Monday, June 22, 2009

The Pinnacles - 20th June 2009

Early accounts of the Western Australia coastline by Dutch explorers make no mention of the Pinnacles, despite the limestone outcrops being present on a stretch of coast mapped by the Dutch following their frequent shipwrecks along it. Perhaps the Dutch simply missed the formations, or perhaps at that point in time they were buried under the shifting sand dunes. And maybe the sand will start shifting again, and once more the Pinnacles will be invisible to the human eye, their alien forms hidden beneath the sand.

Sunday, June 21, 2009

New Norcia - 19th June 2009

I had heard of New Norcia before our trip, but had not seriously considered visiting the town, thinking that it was too far out of the way on the way to the Pinnacles. But sometimes, it's good to change plans...

What makes New Norcia unique and worth visiting is that it is the only Benedictine monastic town in Australia. As in, the town is completely owned and run by the monks. It's also a very old town, having been established in 1846 as an Aboriginal mission. The monks were originally mainly from Spain, with most of the buildings built in a beautiful Spanish style and twenty-seven of them heritage listed.

Swan Valley - 18th June 2009

The south west of Western Australia is also renowned for its wine. On our way from Albany to Perth we tasted wine (and cheese, fudge, mead, cider, beer...) from the Great Southern, Pemberton, Margaret River and Geographe wine regions. We left Perth via the Swan Valley, but skipped on doing any wine tasting, being all wined out by this stage (and with emptier wallets than we would have preferred). However, after having missed making it to the Margaret River Chocolate Company whilst at Margaret River, there was no way I was missing visiting their second outlet.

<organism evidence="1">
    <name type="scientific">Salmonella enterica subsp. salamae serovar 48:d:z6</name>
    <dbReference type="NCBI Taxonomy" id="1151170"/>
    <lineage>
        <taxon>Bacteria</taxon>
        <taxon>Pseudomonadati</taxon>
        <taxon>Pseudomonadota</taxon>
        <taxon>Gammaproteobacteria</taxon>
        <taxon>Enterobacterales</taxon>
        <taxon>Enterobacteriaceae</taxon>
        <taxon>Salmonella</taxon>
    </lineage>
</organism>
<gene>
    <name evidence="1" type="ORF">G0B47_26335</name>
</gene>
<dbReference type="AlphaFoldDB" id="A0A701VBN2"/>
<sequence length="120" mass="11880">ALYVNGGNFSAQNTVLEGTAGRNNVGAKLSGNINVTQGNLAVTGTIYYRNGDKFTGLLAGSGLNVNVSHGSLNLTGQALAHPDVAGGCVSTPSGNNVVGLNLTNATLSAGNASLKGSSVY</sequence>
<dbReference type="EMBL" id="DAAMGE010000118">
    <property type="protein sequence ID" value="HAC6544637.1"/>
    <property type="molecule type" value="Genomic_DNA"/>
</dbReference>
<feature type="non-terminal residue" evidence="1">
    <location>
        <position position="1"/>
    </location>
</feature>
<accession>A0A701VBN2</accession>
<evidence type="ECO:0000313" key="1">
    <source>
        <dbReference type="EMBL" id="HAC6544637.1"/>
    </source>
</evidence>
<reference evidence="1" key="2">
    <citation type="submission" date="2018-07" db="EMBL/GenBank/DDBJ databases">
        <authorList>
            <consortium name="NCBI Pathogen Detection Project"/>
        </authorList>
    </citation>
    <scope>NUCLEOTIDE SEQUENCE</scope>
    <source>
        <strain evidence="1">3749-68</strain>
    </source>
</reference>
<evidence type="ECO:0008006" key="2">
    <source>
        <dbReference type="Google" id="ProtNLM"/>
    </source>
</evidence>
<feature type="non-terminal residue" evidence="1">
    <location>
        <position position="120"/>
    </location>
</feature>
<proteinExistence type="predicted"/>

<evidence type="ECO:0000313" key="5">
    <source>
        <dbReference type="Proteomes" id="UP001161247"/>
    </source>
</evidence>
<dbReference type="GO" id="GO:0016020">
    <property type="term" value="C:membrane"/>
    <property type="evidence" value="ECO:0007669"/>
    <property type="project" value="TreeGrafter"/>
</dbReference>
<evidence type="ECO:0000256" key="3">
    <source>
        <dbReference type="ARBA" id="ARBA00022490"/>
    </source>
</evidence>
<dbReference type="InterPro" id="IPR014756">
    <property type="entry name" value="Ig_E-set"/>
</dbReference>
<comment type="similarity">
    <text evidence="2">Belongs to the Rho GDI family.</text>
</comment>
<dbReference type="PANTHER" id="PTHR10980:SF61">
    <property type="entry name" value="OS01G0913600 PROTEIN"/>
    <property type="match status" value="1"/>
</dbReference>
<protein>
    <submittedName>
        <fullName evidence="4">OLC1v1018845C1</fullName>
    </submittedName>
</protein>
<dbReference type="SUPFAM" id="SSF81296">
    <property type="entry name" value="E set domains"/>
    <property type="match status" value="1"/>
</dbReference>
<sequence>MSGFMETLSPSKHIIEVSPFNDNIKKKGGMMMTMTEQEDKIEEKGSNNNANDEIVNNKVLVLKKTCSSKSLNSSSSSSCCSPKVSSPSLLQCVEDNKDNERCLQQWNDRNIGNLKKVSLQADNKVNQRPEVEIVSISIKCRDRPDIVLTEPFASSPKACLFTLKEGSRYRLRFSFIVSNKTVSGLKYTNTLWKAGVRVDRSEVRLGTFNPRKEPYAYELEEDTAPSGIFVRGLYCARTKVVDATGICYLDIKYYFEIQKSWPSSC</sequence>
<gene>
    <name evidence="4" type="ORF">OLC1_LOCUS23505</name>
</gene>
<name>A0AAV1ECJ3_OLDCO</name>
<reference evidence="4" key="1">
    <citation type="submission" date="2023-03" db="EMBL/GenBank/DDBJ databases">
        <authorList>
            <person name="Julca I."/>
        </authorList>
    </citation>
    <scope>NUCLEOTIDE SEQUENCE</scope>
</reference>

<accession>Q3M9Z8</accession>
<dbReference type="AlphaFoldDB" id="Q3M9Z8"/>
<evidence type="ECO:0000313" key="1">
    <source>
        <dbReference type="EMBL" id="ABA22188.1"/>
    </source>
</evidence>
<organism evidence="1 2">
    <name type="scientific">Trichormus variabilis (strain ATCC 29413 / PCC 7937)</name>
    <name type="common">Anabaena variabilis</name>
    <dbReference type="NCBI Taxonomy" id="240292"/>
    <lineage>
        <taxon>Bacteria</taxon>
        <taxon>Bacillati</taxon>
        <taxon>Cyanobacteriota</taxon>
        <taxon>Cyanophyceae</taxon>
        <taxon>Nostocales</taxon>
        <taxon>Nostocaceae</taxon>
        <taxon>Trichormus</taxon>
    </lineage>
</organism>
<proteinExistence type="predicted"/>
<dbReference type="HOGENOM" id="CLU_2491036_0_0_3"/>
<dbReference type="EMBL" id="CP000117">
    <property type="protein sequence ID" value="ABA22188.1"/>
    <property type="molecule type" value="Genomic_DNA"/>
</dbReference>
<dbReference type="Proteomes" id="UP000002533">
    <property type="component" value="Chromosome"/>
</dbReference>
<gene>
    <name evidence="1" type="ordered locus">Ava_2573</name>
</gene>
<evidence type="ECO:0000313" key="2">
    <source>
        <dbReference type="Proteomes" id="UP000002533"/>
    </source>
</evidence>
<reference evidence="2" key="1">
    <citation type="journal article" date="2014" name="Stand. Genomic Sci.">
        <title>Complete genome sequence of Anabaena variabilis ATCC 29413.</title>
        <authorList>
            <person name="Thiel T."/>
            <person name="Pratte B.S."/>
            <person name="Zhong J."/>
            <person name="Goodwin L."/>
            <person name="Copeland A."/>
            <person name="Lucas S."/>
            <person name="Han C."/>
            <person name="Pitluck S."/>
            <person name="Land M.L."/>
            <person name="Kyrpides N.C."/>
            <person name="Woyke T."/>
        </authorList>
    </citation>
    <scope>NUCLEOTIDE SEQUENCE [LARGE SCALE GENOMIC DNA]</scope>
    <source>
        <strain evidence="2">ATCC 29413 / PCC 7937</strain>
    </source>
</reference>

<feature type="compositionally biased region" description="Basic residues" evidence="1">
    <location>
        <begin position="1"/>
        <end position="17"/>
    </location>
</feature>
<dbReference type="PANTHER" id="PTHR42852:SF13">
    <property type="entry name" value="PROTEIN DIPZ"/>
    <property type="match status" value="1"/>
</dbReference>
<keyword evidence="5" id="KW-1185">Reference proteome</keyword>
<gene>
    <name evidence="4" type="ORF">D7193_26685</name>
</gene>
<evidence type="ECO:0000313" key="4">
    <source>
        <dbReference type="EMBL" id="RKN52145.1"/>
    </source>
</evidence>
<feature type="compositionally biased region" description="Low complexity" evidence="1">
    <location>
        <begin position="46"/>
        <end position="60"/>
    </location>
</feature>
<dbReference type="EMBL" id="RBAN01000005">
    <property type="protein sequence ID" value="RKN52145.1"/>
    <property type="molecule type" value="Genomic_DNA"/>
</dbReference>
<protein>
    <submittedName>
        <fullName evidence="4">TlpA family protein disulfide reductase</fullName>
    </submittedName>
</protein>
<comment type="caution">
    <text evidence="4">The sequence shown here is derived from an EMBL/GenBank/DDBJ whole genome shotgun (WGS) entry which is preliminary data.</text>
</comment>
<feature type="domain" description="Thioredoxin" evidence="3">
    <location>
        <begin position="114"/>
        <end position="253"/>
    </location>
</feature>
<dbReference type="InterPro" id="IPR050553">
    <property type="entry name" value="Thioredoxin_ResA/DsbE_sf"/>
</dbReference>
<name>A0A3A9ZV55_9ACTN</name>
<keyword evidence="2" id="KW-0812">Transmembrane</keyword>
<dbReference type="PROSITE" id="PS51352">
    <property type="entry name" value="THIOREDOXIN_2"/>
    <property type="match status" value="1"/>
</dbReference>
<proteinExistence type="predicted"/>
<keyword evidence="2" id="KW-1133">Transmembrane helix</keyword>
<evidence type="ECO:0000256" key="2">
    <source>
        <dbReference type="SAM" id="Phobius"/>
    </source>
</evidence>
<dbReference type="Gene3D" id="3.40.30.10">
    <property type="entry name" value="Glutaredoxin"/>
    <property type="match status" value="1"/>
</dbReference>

Pemberton - 13th June 2009

The south west of Western Australia is renowned for its forests. I didn't realise how much was forested (including many famous wine regions) until this trip. Back before the forests were mainly protected in national parks, much of the area was logged. In order to provide lookouts in case of a forest fire, due to the lack of good hills, lookouts were instead constructed up the tops of some trees. Most of these lookouts are no longer used, but instead tourists can climb them. Not liking heights, there was no way I was climbing up the 50m plus Gloucester Tree near Pemberton. However, David made me watch and wait for him...

Tuesday, June 16, 2009

Fitzgerald River National Park - 9th June 2009

Some of the scenery in the national parks along the south coast of WA is spectacular, not to mention unexpected. Two days in a row we managed to do a morning hike. The first day we climbed Frenchmans Peak in the Cape Le Grand National Park, to the east of Esperance. The Cape Le Grand National Park is best known for its white sandy beaches, but given the time of year, we appreciated this climb up a granite outcrop more. The second day we were driving through the Fitzgerald River National Park, in between Esperance and Albany. A fairly large national park but one that we had barely heard of, we impromptu-ly decided to climb East Mount Barren. It took far less than the 2-3 hours stated on the sign post and rewarded us with excellent vistas on a clear, sunny day.

Monday, June 15, 2009

Nullarbor - 4th June 2009